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Watching this video describing the "next generation" space telescope, it seems like the biggest mirror will be ~6 meters in diameter.

Theoretically, if a telescope was built in space instead of shipping it pre-built, and the mirror was, not a few meters, but a few kilometers, (and whatever other important aspects of a space telescope that a novice like myself has no idea about, multiply them by a few orders of magnitude) would it provide benefits proportional to the size difference?

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Yes, absolutely! The performance of any telescope depends on its diameter. A larger instrument not only collects more light, but also provides better resolution than a smaller instrument. The resolution limit is calculated from:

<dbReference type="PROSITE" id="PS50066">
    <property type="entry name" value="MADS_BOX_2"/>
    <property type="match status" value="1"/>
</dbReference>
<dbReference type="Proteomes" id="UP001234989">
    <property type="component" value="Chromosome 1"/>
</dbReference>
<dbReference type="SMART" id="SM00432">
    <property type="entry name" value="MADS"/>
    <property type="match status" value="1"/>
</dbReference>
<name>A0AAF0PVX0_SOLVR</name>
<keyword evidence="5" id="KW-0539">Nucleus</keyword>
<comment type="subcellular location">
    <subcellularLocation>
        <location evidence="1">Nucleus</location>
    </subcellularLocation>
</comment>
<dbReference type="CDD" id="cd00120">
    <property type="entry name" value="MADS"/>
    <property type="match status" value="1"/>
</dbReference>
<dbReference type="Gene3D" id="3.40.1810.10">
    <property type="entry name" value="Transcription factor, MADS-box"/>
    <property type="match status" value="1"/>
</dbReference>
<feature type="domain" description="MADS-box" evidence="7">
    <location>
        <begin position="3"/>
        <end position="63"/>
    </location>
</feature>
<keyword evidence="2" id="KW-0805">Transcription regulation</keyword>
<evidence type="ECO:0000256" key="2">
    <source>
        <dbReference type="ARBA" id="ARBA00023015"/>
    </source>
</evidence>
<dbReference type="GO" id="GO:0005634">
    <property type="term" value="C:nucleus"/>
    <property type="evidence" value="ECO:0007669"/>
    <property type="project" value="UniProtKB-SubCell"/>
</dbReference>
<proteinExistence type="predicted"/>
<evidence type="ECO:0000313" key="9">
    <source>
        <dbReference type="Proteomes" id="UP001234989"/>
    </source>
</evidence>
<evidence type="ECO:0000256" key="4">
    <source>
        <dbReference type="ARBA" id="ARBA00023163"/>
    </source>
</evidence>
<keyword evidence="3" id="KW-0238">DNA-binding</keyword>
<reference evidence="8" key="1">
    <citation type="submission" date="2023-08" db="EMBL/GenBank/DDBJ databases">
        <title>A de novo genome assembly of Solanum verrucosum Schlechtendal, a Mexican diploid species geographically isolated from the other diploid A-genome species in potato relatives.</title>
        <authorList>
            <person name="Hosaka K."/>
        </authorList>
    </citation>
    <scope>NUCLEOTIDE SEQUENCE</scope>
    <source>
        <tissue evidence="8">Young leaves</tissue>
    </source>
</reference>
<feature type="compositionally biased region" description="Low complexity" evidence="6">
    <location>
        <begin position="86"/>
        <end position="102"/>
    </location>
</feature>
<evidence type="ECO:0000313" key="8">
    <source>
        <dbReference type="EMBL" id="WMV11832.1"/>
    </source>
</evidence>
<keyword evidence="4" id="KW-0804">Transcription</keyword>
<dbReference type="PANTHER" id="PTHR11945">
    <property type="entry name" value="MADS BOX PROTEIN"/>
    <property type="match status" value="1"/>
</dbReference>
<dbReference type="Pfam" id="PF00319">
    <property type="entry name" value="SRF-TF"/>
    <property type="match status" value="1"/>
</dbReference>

$R_{arcsec}\ = {1.22\ \lambda \over D_{mm}}$

whereas limiting magnitude is calculated from

$L_{mag}\ =\ 2.5\ +\ 5\ log\ D_{mm}$

I suppose there are eventual limits to $R_{arcsec}$, but I have never heard of any. As for limiting magnitude, as it’s a logarithmic formula, it grows very slowly as $D_{mm}$ increases, but a larger telescope is still a gain.

The whole thing is to balance $R_{arcsec}$, $L_{mag}$, and $$$, of course!

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